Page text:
In what follows, we will often use the higher order derivatives of the differential polynomials . So, for the brevity, we will use the following notations of derivatives of the KdV polynomials defined by where . Thus we have From now on, we restrict ourselves to the stationary problem, i.e., the function under consideration depends only on the space variable x.

One immediately verifies the identities

Define the multi-component operator by

By (13), one can show immediately the operator identity

On the other hand, define the multi-component differential operator by

Then, by (5), (14), and (16), we have immediately

Therefore the operator are semi-commutative with the operator .

3. Calculation of <img src="9-5300399\510b6aa3-02a5-4606-877b-b8a35d3b46c3.jpg" />

Define the scalar differential operators by

respectively. By direct calculation, we have immediately

By the definition (6) of the operator , we have immediately

By (15), we have Furthermore, by the definition (2) of , one verifies

where we used the identity

where The identity (22) is derived in , and is called the fundamental identity of the Darboux transformation in it, By the fundamental identity (22), we have immediately Put

then we can express the identity (21) in terms of as

For , one verifies easily , .

Thus, for hold, and they are not differential operators, but are the multipricative operator. Thus, the operator and the Dirac operator turns out to be semi-commutative for .

For general n, we have the following theorem which is the main result of the present paper.

Theorem 1. The multi-component differential operators and are semi-commutative, i.e., are the multiplicative operators, and they coincide with each other, i.e., the equality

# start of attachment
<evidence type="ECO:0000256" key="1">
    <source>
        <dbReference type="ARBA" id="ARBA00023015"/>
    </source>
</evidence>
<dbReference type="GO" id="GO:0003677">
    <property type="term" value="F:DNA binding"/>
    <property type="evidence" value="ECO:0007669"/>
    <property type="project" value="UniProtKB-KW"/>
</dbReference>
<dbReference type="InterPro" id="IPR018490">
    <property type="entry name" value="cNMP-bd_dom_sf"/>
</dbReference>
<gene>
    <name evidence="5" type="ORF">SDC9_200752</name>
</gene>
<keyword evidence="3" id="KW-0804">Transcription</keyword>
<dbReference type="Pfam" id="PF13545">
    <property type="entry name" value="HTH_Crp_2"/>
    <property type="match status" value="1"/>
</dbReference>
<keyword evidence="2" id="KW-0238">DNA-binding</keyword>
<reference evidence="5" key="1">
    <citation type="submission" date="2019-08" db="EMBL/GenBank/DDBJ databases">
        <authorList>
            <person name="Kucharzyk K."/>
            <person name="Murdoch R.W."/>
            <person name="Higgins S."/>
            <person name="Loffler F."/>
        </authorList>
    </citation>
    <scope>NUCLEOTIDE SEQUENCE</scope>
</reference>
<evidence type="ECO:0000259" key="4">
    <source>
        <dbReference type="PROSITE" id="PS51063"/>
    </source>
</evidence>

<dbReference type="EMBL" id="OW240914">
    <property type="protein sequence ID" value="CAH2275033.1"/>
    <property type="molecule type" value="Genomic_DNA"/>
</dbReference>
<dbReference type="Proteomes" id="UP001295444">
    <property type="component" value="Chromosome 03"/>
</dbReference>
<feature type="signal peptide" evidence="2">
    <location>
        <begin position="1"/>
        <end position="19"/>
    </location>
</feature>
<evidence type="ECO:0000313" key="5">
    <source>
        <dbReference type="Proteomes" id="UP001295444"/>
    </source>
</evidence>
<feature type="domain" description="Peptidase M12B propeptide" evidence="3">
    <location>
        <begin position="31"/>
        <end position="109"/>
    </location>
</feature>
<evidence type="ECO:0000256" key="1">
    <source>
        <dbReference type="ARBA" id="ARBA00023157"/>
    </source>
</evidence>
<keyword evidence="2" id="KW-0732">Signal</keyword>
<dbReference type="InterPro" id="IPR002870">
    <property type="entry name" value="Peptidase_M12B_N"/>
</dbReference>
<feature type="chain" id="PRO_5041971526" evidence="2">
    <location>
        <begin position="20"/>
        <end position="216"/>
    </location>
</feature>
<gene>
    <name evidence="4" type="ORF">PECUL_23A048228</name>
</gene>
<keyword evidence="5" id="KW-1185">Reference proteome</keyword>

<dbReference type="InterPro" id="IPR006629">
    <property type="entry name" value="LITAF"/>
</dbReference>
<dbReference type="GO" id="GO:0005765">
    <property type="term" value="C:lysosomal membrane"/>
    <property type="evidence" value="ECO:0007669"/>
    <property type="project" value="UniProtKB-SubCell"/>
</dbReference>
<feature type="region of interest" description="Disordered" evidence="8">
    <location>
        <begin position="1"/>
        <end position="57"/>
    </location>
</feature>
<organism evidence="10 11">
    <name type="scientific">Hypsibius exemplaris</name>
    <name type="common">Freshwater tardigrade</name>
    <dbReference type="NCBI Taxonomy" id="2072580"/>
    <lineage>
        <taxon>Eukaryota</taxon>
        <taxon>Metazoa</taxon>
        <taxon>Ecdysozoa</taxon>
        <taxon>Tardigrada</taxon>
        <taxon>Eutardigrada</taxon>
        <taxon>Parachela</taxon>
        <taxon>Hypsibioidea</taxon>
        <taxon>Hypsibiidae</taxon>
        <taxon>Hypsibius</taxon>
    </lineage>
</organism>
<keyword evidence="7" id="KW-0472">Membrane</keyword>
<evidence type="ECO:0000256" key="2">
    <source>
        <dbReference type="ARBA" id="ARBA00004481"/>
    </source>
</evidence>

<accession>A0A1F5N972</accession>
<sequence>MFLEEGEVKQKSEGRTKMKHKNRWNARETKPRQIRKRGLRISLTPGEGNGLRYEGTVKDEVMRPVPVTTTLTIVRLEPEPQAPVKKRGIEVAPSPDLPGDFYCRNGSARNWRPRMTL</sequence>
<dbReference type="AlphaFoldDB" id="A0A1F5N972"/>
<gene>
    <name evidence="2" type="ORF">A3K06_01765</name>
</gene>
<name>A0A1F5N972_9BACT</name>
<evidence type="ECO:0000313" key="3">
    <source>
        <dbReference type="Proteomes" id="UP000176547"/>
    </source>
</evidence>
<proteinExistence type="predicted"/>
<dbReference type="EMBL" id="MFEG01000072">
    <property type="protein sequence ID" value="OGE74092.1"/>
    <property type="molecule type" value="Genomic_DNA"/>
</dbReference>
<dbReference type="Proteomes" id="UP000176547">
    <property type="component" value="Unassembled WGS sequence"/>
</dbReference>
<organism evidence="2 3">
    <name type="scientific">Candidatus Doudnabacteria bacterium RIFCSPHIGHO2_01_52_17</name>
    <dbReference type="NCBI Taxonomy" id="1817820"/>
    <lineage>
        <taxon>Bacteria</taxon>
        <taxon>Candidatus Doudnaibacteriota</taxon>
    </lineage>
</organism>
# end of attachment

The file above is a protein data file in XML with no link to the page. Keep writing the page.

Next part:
hold for all n. Moreover, if we denote them as , then the identities

hold for all .

If the potential v depends also on the time variable t, i.e., , the evolution equation is nothing but the mKdV (−) equation. Hence, we call the differential polynomials , the mKdV (−) polynomials.

4. The Proof of Theorem 1

We prove the theorem by induction. Firstly, for , one verifies On the other hand, by (10), we have Secondly, for , we assume that holds. Then, for , we have From (21) and (23), we have This implies that are the multiplicative operators, i.e., and are semi-commutative.

Similarly, by induction, we can show that coincide with each other.

Next we show the identity (26). By straightforward calculation, one can show

Put then, by (27), we have where we used the relation which are derived immediately from (22).

Thus, we have

By (7), we have By (12) which is the definition of , we have This completes the proof of Theorem 1.

5. The Recursion Operator

In the preceding section, we have shown the relation hold for all n. Therefore, by (28), we have Then, by (22), we have

The relation (29) defines the recursion operators of . Therefore, we have the following theorem.

Theorem 2. The formal pseudo-differential operator defined by is the recursion operator associated with the mKdV (−) polynomials , , i.e., hold.

Using this recursion operator , one can calculate easily the hierarchy of the mKdV (−) polynomials.

REFERENCESNOTESReferencesR. M. Miura, “Korteweg—De Vries Equation and Generalizations. I. A Remarkable Explicit Nonlinear Transformation,” Journal of Mathematical Physics, Vol. 9, No. 8, 1968, pp. 1202-1204. doi:10.1063/1.1664700M. Ohmiya, “Spectrum of Darboux Transformation of Differential Operator,” Osaka Journal of Mathematics, Vol. 36, No. 4, 1999, pp. 949-980.M. Ohmiya, “KdV Polynomials and Λ-Operator,” Osaka Journal of Mathematics, Vol. 32, No. 2, 1995, pp. 409-430.M. Ohmiya and Y. P. Mishev, “Darboux Transformation and Λ-Operator,” Journal of Mathematics/Tokushima University, Vol. 27, 1993, pp. 1-15.M. Matsushima and M. Ohmiya, “An Algebraic Construction of the First Integrals of the Stationary KdV Hierarchy,” Proceeding of ICNAAM: Numerical Analysis and Applied Mathematics, Vol. 1, 2009, pp. 168-172.